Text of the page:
In our Old Testament reading we see the Israelites engaging the Amalekites with Joshua at their lead. Throughout the battle, Moses remains on the hilltop and while his arms were raised the Israelites prospered, but, when his arms dropped, the Israelites suffered. The Psalm is a hymn which reminds us that the Lord is at our side as our help and our strength as he was to the Israelites during the battle against the Amalekites. In the gospel Jesus tells a parable about a widow who comes before a certain judge. In order to get justice she continually pesters the judge because she did not have the money to bribe him. The moral of the parable is that as long as we believe in God and call on his name then we will prevail in the same way that the Israelites prevailed as long as Moses was able to keep the staff of God held up in his arms.

In the second reading we are told by St Paul to spread the Good News of the Kingdom and to insist on it whether it is welcome or not. We are also to correct any errors in the faith or the preaching and we are to call people to obedience to the Good News. In all this we are to “do all with patience and with the intention of teaching.”

Monday of the Twenty-ninth Week in Ordinary Time

Ephesians 2:1-10; Psalm 99; Luke 12:13-21

In the letter to the Christian community at Ephesus on the western shore of modern-day Turkey, St Paul reminds his readers that humans were sinners who were ruled by their physical desires. Despite still being sinners God loved them greatly and sent his own Son to restore them to life. In the Gospel, Christ reminds us of the folly of storing up material goods here on earth. They only serve to distract us from the true treasure which we should be seeking – that is a place in the kingdom. Considering the great love of God and the sacrifice he made for us we should always keep the kingdom as the sole goal of our lives.


Memorial of St Ignatius of Antioch, Bishop & Martyr

Not very much is known about Ignatius except that in old age he was sent to Rome to be martyred with other Christians. On the long journey to Rome he wrote several letters to various Churches as did St Paul, and these letters are among the most important documents of the ancient Church. He died in 107 when he was thrown to the lions.

Feast of St Luke the Evangelist

2Timothy 4:10-17; Psalm 144; Luke 10:1-9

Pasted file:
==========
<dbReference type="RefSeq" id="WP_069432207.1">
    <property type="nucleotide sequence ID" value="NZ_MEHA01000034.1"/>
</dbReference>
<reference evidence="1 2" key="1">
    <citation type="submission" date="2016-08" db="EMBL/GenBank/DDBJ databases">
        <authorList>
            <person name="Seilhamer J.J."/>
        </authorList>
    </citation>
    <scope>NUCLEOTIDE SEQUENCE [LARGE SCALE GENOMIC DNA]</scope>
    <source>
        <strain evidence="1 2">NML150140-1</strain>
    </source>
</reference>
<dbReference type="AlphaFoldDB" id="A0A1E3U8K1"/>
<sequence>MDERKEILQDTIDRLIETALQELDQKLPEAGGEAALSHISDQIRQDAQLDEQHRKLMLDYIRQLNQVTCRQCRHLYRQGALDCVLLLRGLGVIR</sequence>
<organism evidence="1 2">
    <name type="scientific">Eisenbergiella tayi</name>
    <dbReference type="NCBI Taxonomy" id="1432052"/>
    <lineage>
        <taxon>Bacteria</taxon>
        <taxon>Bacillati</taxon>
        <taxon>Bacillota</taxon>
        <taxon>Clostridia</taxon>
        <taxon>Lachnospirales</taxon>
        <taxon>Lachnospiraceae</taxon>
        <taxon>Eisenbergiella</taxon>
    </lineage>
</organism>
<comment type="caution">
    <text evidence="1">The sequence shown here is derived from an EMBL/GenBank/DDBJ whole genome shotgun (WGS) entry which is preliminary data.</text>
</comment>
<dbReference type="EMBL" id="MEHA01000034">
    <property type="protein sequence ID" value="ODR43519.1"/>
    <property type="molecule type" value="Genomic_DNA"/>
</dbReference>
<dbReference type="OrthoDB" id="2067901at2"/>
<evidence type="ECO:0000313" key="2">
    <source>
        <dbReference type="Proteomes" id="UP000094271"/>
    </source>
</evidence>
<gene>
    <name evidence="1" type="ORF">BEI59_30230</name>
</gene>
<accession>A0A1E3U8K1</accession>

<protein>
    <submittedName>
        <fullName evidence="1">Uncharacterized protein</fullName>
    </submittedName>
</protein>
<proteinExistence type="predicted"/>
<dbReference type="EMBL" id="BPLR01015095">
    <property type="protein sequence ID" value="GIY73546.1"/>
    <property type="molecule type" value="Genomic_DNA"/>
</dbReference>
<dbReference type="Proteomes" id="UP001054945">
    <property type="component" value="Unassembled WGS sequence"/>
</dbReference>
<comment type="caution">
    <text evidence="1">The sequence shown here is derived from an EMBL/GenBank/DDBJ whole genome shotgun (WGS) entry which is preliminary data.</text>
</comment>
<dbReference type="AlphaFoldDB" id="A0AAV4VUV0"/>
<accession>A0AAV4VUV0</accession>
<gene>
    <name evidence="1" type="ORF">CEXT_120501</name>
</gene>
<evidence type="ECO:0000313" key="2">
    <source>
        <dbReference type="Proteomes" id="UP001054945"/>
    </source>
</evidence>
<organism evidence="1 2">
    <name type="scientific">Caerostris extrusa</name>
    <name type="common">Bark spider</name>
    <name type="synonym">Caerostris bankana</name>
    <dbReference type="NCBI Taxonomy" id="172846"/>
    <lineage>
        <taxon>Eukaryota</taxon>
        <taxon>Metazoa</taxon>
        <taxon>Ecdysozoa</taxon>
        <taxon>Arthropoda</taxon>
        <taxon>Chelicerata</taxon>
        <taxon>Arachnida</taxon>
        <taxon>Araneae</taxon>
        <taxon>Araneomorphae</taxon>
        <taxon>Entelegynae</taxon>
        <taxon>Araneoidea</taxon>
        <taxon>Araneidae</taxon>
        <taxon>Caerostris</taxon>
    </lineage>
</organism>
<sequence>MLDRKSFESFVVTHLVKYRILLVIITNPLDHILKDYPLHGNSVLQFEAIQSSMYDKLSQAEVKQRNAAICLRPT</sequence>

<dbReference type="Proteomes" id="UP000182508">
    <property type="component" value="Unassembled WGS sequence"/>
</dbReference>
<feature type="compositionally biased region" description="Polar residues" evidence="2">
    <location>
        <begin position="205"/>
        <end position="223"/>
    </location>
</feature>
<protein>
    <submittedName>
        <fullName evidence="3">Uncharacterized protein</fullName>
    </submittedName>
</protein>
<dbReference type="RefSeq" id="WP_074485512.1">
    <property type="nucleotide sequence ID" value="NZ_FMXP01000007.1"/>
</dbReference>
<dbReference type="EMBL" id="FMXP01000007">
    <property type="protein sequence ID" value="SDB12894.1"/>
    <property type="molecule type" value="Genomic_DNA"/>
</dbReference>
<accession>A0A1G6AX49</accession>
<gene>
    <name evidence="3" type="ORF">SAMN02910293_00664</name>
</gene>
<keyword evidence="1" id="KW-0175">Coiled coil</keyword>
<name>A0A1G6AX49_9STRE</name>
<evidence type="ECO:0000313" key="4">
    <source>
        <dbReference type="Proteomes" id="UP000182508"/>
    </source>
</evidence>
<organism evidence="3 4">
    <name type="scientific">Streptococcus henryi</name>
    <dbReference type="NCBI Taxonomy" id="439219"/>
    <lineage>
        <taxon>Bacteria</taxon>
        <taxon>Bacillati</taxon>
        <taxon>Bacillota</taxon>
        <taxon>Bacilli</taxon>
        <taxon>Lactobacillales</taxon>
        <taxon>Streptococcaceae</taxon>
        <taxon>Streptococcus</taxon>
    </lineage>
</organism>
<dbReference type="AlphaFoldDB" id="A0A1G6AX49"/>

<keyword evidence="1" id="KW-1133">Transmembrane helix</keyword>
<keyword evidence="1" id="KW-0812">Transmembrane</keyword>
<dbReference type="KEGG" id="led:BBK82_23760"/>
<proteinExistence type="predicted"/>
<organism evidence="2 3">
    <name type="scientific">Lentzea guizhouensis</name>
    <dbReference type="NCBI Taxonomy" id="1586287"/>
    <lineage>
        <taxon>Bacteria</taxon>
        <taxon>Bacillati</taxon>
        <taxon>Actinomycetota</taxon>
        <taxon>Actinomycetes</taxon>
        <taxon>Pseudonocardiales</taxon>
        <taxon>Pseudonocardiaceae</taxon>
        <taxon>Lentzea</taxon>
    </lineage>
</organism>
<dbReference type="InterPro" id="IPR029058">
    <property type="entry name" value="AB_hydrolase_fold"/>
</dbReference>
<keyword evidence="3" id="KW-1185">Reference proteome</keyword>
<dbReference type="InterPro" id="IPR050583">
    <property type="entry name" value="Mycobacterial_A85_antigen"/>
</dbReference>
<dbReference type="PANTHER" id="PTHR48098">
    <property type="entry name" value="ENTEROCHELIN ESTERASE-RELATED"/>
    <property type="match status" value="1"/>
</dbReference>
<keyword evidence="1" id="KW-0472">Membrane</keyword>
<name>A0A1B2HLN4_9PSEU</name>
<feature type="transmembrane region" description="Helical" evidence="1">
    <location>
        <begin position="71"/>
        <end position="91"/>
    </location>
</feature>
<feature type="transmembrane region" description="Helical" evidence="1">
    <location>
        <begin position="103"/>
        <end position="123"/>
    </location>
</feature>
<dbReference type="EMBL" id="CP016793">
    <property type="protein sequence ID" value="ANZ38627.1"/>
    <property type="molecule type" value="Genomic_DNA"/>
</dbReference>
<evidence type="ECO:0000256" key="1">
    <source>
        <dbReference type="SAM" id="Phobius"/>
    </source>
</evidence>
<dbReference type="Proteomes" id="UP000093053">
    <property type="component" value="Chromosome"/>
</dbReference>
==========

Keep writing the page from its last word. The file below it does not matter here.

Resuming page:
In our first reading from his second letter to St Timothy, St Paul tells Timothy that he has nobody with him now except Luke. The evangelist was a companion of Paul in the latter’s second and third missionary journeys. Paul also tells of an occasion when he had to defend himself and only God was there to support him. In the gospel, the Lord sends out seventy-two disciples to preach and cure in his name. We are all reminded that we each have a role to play in the spread of the Gospel. Tradition at one time thought Luke was a member of this seventy-two.

Luke was from Antioch and was a physician when he met St Paul and joined him on his travels. He wrote the Acts of the Apostles and the Gospel which bears his name but beyond that nothing is known of his life.

Wednesday of the Twenty-ninth Week in Ordinary Time 

Ephesians 3:2-12; Psalm – Isaiah 12; Luke 12:39-48

We read in our first reading from the letter to the Ephesians how the grace of God is meant for all peoples – be they Jew, Gentile or pagan. With this grace we can confidently draw closer to God. We are reminded again in today’s Gospel that we do not know the hour when we will be called to give an account of our stewardship and of our lives. When the Lord does return he will want to know if we have done all that he has told us to do which includes being full participants in the spread of the Good News.

Thursday of the Twenty-ninth Week in Ordinary Time

Ephesians 3:14-21; Psalm 32; Luke 12:49-53

Today’s first reading contains the prayer which St Paul prayed for the Ephesians – that their faith would grow strong through the power of the Holy Spirit. In the Gospel we read an unusual passage in which Christ says that he came to bring division rather than peace. However, when we consider that he was talking about believer and unbeliever we can understand what he is saying. We are challenged to look into our hearts to see which category we fall into knowing that faith calls for action in our lives rather than simply reciting words.

Friday of the Twenty-ninth Week in Ordinary Time 

Ephesians 4:1-6; Psalm 23; Luke 12:54-59

St Paul reminds us in the letter to the Ephesians that we all form part of the Body of Christ and that we should do all we can to build up the unity of that body. He also tells us how that should be done – through charity, selflessness, gentleness and patience and by believing in God as the head of all. Jesus admonishes the people in the Gospel for being able to read the weather but not being able to read the signs of the times and realise that he is the Messiah. We are challenged in our own day to read the signs of the times and to realise that we need Christ now more than ever before.

Saturday of the Twenty-ninth Week in Ordinary Time 

Ephesians 4:7-16; Psalm 121; Luke 13:1-9

In our first reading for today, St Paul again uses the analogy of the body to say that we each have our own role to play in the Body of Christ. Each person’s role is different but ultimately each is for the spreading of the Gospel and the building up of the kingdom and we must do all we can to fulfil that role. In the Gospel passage from St Luke, Jesus calls us to repentance in order to be saved. We should not put off our repentance until tomorrow but we should begin today for we do not know if we shall live to see tomorrow.

October 23 – October 29, 2022

Ordinary Time – The Thirtieth Week | Readings: Sunday Cycle C; Weekday Cycle 2.

The Thirtieth Sunday in Ordinary Time

Ecclesiasticus 35:12-14, 16-19; Psalm 32; 2Timothy 4:6-8, 16-18; Luke 18:9-14